LOS ANGELES (KABC) -- More people without underlying conditions are dying from COVID-19 in Los Angeles County, officials said citing recent data.
During a New Year's Eve virtual briefing, County Public Health Director Barbara Ferrer said that 86% of people who died from COVID in 2020 had underlying conditions. This figure is down from more than 90% in the early days of the pandemic.
"This indicates, that in fact, that more people than ever are not only passing away, but passing away without any underlying health conditions," Ferrer said.
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Thursday was yet another record-setting day of COVID-19 deaths for the region. The county on Thursday reported a pandemic-high of 7,546 people in hospitals due to COVID-19, with 20% of them in intensive care.
With increased hospitalizations come increased deaths, and the county on Thursday reported another record number of fatalities -- 290 -- although some of those deaths were attributed to a reporting backlog dating back to the Christmas holiday weekend. This puts the total COVID death toll for L.A. County at 10,345.
The county announced another 15,129 confirmed COVID-19 infections, raising the countywide total since the pandemic began to 770,602. The overall rate of people testing positive for the virus stood at 15%, but the current daily rate is much higher, at about 22%, meaning more than 1 in 5 people who are tested for the virus test positive.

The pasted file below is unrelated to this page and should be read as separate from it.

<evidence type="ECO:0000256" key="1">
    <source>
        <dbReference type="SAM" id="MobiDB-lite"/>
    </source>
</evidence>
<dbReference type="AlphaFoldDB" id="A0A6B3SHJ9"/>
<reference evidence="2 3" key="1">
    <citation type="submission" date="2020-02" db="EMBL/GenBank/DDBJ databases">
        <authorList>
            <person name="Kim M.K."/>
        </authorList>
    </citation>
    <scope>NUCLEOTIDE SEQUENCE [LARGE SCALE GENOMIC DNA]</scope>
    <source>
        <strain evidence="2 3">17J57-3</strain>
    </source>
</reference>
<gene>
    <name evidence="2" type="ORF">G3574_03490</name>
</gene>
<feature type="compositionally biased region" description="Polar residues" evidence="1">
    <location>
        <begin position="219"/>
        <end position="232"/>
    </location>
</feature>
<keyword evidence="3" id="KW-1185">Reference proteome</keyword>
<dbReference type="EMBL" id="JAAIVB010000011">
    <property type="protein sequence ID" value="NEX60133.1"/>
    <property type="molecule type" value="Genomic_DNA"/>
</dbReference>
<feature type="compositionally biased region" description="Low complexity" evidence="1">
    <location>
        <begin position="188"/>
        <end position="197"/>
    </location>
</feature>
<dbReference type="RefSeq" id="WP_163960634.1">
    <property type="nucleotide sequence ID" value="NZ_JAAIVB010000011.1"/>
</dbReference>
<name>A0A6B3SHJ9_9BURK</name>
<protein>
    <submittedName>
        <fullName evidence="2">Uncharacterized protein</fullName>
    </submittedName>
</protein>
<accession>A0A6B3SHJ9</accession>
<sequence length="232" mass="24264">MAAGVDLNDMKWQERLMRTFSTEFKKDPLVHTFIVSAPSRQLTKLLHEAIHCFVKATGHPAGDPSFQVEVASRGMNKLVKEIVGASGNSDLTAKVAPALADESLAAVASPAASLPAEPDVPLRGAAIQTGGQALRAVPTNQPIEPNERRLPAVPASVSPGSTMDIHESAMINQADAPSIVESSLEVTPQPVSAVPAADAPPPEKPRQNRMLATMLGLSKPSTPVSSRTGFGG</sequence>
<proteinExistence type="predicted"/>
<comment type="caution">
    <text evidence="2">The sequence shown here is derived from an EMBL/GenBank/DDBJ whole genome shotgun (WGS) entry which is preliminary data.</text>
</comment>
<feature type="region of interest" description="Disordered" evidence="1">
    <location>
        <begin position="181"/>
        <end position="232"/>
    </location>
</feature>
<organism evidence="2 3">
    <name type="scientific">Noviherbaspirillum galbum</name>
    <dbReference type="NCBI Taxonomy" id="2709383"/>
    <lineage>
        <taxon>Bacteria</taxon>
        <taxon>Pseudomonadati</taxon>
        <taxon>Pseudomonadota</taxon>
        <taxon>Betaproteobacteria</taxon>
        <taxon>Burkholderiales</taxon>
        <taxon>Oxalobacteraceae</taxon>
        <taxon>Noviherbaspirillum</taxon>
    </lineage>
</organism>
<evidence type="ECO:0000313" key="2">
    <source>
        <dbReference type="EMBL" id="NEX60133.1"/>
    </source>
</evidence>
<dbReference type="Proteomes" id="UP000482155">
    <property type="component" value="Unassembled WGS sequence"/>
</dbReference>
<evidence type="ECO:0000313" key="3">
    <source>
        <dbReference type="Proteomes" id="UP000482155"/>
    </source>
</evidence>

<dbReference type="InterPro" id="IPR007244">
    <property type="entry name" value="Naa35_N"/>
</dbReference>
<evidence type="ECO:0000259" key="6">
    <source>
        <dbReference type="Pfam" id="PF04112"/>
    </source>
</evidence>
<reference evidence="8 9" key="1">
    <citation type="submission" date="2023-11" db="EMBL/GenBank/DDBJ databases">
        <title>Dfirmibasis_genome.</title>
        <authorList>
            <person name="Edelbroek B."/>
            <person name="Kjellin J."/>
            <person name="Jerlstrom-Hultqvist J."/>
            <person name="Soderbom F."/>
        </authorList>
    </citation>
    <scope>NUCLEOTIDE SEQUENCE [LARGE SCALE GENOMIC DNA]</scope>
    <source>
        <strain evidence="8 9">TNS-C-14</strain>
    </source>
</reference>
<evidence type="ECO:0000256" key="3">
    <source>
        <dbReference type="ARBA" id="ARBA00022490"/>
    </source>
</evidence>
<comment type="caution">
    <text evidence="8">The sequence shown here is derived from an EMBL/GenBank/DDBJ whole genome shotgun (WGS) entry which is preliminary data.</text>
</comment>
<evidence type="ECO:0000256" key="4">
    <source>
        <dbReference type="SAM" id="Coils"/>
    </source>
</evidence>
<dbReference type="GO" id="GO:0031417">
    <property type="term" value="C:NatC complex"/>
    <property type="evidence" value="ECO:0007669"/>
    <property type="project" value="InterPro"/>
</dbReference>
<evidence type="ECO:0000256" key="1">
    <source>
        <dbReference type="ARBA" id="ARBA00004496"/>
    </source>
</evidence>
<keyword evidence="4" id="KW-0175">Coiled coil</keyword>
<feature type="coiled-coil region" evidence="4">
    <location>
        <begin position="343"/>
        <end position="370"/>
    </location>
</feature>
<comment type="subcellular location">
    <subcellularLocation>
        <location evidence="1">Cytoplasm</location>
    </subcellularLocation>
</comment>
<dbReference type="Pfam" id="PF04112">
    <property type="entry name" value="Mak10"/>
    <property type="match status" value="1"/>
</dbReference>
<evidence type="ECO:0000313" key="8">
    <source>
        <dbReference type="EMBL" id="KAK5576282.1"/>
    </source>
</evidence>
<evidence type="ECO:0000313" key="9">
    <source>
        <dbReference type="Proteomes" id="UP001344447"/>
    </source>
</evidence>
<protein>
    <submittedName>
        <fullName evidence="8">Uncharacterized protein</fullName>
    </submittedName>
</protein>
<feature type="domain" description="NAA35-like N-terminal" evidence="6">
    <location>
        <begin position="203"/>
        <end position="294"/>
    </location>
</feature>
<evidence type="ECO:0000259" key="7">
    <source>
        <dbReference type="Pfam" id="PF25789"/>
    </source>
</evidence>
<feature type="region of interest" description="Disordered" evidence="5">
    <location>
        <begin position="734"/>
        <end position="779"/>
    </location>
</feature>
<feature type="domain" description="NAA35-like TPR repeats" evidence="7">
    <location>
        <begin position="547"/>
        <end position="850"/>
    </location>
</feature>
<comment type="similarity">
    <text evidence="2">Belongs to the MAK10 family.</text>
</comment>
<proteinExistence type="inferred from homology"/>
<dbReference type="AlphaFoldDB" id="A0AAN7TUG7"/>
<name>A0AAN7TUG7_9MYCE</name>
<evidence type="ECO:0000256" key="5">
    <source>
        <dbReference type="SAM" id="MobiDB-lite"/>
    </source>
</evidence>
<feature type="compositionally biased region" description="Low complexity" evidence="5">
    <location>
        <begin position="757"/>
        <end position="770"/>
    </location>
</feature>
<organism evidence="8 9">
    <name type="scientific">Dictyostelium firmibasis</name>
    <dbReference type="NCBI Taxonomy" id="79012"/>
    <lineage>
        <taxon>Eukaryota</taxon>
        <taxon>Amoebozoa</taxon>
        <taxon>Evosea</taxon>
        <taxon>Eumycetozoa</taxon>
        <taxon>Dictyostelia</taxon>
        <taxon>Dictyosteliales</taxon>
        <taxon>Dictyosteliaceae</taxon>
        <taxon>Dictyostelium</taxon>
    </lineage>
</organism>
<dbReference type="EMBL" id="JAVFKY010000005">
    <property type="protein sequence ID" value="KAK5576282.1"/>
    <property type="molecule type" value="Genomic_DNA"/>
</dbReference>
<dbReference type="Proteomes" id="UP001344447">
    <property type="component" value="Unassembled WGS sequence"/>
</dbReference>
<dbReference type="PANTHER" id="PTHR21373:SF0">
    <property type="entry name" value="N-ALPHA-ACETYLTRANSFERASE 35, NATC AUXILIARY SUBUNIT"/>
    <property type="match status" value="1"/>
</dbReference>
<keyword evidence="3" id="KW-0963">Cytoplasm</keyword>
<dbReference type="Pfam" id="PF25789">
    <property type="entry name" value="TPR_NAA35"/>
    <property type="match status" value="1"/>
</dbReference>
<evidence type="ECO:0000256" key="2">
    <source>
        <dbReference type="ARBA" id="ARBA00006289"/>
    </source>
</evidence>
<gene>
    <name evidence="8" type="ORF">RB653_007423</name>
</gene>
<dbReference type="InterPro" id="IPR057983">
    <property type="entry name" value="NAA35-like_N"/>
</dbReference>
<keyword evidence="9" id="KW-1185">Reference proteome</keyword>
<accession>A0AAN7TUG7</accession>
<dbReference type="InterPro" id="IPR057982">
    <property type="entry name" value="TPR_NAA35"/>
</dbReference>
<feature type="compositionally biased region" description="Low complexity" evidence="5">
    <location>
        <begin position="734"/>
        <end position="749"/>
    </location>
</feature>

Meantime, the crunch at hospitals continues to get worse.
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"The current surge of patients ... it's kind of a hidden disaster,'' said Cathy Chidester, director of the county Emergency Medical Services agency. "It's not a fire. It's not an earthquake. It's not a train wreck that's right in the public view and they can see what is happening and they can avoid that area. It's all happening behind the doors of households and hospitals. So nobody is really, the general public, is not really seeing what is going on.''
Chidester said there are reports of hospitals being so overwhelmed that ambulances are waiting seven or eight hours in emergency bays, forcing patients to be treated in the ambulance. But more importantly, the delay is keeping the ambulances out of service, leaving them unable to respond to additional emergency medical calls, she said.
The crisis at hospitals have some facilities reassigning nurses from outpatient clinics to emergency and COVID units, reducing patient access across the board.
Public health officials are urging residents to stay home and not attend gatherings.
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City News Service contributed to this report.
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